Update on Lion's Den – 19 November 2014


On 19th November 2014 we treated Lion’s Den’s wound. It had been a little over 2 months since we’d seen flies around her wound – until last Friday morning. With the current heat in Hoedspruit, we decided to ask Dr. Peter Rogers to take a closer look.

Lion’s Den was sedated. It was a good thing to have called in Dr. Rogers as soon as we did. We found evidence of maggot eggs, even though Lion’s Den had covered the wound with mud. It would have been just hours before the eggs would have hatched and the maggots would no doubt have infested the open wound.



We are a bit concerned about the wound, and have scheduled another treatment as soon as possible.

Drs Peter Roger & Johan Marais treated Lion’s Den again on 26 February 2015. Although Lion’s Den continues to cover her wound with mud, we were worried that maggots may have infested it again, and that a late reaction from us could result in Lion’s Den being worse off than she was a month ago.





A question was posed to us recently about the role of maggots, and whether they don’t actually do good work by cleaning out a wound. Although they are used in certain wound cleaning processes, these are always in a highly controlled environment as they live on dead tissue. This is not, however, the case in the wild. The process is self-perpetuating as maggots secrete by-products, which actually end up creating more dead tissue for them to live on. In a case like this, maggots are definitely not beneficial to the whole treatment process.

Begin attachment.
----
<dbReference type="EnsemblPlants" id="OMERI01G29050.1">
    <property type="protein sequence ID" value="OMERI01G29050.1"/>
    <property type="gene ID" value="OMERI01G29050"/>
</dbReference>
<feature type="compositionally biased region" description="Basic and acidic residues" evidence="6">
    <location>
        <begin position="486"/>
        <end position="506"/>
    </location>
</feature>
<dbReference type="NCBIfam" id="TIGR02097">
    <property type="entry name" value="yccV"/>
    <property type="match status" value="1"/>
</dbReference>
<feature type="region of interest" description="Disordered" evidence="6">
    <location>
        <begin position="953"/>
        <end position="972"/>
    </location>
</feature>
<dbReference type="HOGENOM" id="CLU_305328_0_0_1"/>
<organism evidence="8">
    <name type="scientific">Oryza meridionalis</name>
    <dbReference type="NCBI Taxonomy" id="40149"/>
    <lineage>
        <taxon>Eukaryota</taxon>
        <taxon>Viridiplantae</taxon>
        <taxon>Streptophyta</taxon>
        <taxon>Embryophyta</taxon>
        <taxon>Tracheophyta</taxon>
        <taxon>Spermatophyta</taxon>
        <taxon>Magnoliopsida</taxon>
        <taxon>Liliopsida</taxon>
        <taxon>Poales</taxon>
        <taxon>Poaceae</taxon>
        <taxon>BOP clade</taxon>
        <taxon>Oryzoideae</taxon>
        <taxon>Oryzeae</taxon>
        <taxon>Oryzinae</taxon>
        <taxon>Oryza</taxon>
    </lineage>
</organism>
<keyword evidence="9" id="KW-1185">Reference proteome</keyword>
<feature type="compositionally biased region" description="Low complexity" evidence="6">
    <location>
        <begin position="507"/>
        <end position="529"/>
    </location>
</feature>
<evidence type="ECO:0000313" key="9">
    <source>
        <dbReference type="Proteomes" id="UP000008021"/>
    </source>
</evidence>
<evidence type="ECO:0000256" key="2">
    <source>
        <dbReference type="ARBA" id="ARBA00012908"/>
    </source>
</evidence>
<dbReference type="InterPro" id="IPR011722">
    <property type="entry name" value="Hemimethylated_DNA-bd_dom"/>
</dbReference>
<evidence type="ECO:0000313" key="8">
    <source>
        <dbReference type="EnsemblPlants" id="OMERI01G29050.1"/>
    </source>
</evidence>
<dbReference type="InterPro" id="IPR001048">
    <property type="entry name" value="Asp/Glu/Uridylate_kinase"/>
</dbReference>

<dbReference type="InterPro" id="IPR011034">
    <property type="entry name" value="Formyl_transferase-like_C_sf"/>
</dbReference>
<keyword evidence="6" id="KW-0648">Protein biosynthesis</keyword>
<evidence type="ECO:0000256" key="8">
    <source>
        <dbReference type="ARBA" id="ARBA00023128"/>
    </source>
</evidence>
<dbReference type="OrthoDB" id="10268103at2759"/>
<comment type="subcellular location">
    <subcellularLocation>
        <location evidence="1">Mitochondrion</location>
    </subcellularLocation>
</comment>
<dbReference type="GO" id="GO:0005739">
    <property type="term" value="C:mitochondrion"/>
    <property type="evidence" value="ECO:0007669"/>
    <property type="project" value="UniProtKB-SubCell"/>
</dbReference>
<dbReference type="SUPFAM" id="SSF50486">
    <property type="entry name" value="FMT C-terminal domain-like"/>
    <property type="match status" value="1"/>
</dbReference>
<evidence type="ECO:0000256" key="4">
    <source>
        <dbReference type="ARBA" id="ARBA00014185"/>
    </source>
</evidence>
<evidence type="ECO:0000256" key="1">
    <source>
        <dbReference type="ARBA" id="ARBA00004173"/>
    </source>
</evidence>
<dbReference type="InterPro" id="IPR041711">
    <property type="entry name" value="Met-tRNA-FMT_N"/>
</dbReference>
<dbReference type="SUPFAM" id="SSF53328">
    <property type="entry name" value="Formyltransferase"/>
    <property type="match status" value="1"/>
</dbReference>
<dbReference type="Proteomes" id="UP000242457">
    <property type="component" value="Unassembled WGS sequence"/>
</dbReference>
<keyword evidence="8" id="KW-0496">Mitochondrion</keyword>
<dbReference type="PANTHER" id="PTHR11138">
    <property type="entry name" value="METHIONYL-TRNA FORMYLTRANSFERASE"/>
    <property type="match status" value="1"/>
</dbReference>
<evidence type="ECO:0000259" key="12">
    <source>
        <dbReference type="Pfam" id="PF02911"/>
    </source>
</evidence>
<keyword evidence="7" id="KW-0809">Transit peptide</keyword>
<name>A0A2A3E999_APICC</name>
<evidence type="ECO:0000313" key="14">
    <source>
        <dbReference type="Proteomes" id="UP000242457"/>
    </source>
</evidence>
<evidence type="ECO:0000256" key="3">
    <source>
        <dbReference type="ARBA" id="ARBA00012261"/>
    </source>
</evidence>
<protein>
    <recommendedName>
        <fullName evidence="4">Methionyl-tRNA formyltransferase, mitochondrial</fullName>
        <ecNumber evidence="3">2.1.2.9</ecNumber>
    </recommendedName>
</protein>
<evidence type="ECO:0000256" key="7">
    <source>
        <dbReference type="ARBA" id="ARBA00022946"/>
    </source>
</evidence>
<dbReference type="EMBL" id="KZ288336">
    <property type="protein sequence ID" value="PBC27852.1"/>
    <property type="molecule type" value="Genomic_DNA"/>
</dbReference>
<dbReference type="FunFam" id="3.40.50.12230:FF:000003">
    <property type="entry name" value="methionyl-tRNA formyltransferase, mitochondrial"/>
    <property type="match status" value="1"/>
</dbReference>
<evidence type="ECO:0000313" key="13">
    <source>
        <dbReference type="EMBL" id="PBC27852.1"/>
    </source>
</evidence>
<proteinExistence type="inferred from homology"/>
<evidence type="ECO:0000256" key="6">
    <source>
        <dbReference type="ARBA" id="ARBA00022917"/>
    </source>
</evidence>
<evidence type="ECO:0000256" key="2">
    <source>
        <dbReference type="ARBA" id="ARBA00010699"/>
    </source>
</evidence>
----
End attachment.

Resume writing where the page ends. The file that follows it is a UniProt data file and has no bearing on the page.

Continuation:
We have been working on Lion’s Den’s wound for the last 18 months – a total of 25 treatments involving approximately 300-400 screws! The initial wound extended right into the sinus canal, and although it closed very well, there is now a small portion left exposed and vulnerable to extensive damage should we not ensure that maggots stay away.



The mud and dead tissue were removed from the wound, and it was washed out with fresh water. Dr. Marais took X-rays to take a closer look so that he could make a decision as to the best course of action to be taken. We need to be pretty accurate here, as we are not able to perform post-operative care on these animals.


We filled the wound with calcium alginate and medical grade honey before closing it off with dental acrylic (secured by orthopedic wire). Those who have followed this process with us may recall that we used dental acrylic to seal off the wounds after the rhinos first arrived, before we moved onto the more durable and hardy cast, metal plate and screws.


The final sealant involved Super Glue and silicone in order to prevent puss (good for the internal healing process) from seeping out and attracting flies (and the dreaded maggots). Thankfully all is still intact at this stage, and we are holding thumbs that Lion’s Den will not get rid of the fixture too soon, giving the wound some time to heal from the inside.

The antidote was administered to Lion’s Den and she quickly rejoined Dingle Dell (who had never let us out of her sight).